Picasso then started deconstructing classic paintings and made them cartoon like and everyone called him a savant.  First artist ever to become a millionaire from his own work in his own lifetime.  Yeah, no doubt, he was a genius.  I looked at his paintings in Barcelona and thought they were stupid.   When I mentioned that to a few people, they sort of agreed, hinting that his best work was in Paris or in the private collections of millionaires.  Cool.  But who the fuck am I to say anything about Pablo Picasso?  Beside, Jonathan Richman already nailed it:   "He was only 5'3" but girls could not resist his stare and...  Pablo Picasso...  never got called an asshole."

Think less.  Re-write less. Use simple metaphors and similes and don't expect your reader to do any work or have any background in the subject you are discussing.  Fuck, I read a four hundred page history book and turn it into a two page essay and C- tells me my writing is "too dense".

I get positive feed back as well.  Ms. D- expressed appreciation for my work and I have a reader in Puerto Rico who digs my stuff.  So I'm jumping up and down at this point because that exactly counterbalances J's and C's "I'm too heady' criticisms.  Two for two!

Okay, life is all about growth and change but you know what, I'm running out of time. Hemingway started the "The Sun Also Rises" on his twenty-sixth birthday and finished it in two months.  He was well on his way to cirrhosis by my age.  I know, I know, never compare yourself to anyone, its defeatist.  But success sometimes seems like destiny.  It usually doesn't appear to be earned, but maybe that's just an illusion.  A guy in the arts working hard and thoughtfully all his life seldom sets the world on fire.  Either you've got the gimmick folks want or you don't.   All other effort falls short of the ribbon. That's who I identify with in the race, all those fuckers who worked out so hard and didn't snap the ribbon; who stand with hands on knees panting their lungs out while the winning dick-face is all smiles and cheers and photos.  I hate competition because I hate failure!  Failure is a mistake. 

Beside, you know there's a whole lot of cheatin' goin' on in the arts.  Take this "uno, dos, tres" Pit Bull fella;  He can't sing, he can't dance, he's freakin' ugly and during the New Year's Eve Time Square telecast he had the nerve to steal James Brown's line and be introduced as the "hardest working man in show business".  Come on, one look at his white suit and those aviator Ray-Bans and you know why he's in the line up.  Two words:  cartel coke.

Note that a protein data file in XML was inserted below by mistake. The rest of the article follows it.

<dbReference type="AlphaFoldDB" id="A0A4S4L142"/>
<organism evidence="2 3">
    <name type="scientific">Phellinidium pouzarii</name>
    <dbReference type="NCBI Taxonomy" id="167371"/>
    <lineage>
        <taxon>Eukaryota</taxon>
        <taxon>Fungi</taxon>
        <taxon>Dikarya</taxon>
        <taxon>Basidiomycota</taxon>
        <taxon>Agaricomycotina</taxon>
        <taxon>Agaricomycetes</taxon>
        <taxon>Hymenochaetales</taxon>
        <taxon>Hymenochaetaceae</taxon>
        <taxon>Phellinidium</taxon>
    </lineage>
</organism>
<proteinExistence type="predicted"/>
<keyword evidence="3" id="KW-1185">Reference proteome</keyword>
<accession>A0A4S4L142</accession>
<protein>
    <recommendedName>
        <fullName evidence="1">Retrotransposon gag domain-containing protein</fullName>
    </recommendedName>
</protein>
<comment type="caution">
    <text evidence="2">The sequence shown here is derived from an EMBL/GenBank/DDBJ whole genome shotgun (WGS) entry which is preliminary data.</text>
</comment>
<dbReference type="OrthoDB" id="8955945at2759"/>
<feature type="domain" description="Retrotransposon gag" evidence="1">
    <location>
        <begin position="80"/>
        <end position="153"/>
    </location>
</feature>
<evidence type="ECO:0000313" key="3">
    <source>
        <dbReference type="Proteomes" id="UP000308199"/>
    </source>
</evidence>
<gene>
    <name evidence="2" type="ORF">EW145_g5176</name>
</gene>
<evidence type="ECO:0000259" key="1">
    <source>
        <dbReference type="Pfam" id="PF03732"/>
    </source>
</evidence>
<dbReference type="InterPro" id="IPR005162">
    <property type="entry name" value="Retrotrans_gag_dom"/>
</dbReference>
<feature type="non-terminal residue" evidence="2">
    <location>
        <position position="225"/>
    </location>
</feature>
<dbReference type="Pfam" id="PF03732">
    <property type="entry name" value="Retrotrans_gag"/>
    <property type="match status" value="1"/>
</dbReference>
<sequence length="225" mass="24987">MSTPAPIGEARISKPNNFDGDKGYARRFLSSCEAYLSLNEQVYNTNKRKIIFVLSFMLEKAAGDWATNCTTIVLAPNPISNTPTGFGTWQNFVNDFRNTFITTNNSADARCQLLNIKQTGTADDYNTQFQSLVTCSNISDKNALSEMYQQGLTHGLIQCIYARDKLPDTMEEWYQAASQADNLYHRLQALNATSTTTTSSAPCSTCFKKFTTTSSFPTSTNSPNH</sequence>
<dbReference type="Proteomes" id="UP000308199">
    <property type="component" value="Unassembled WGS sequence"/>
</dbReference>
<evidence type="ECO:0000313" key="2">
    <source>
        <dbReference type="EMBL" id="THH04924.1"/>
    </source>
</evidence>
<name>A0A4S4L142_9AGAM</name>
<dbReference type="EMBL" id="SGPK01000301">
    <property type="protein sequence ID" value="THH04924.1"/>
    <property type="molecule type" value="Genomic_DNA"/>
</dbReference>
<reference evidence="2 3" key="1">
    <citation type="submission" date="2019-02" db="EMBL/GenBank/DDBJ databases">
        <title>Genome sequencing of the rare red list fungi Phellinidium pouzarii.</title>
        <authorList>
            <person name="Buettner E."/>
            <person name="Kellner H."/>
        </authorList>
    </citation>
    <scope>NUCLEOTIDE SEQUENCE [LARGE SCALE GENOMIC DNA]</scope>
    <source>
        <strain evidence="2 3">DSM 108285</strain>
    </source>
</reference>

Okay, I'm venting.  My apologizes to The Bull.   Back to writing. 

There are phrasings I use just because I like the way they sound, or they evoke a character voice in my mind, but they aren't written in "dialogue" so someone might think..."Oh this isn't the real Ron Boyd, he doesn't talk like that."  No I don't talk like that, but I think like that.  I think in voices that aren't my speaking voice.  My speaking voice is far trashier, full of the day's cliques and swear words, where inflexions and facial expression take the place of word structure.  When I write I often use the ten dollar words Hemingway so abhorred.  I read Hemingway style writers and they make me want to puke with all their mini-sentences and single syllable words.  It worked for Hem cause Hem was Hem... he'd been through the war, he'd seen the horror and was an old man at 25.  And his style didn't change much from that point on.  A Hemingway book is a Hemingway book...like it or leave it. But if he was such a fucking great a writer, why couldn't he have written a dozen books that you didn't know were his?  Why couldn't he have changed it up a bit?  I should ask, "Why didn't he?"  I would assume cause he wrote the way he wanted to.  Thats what he thought was good and he liked it and the literary world happen to share that opinion.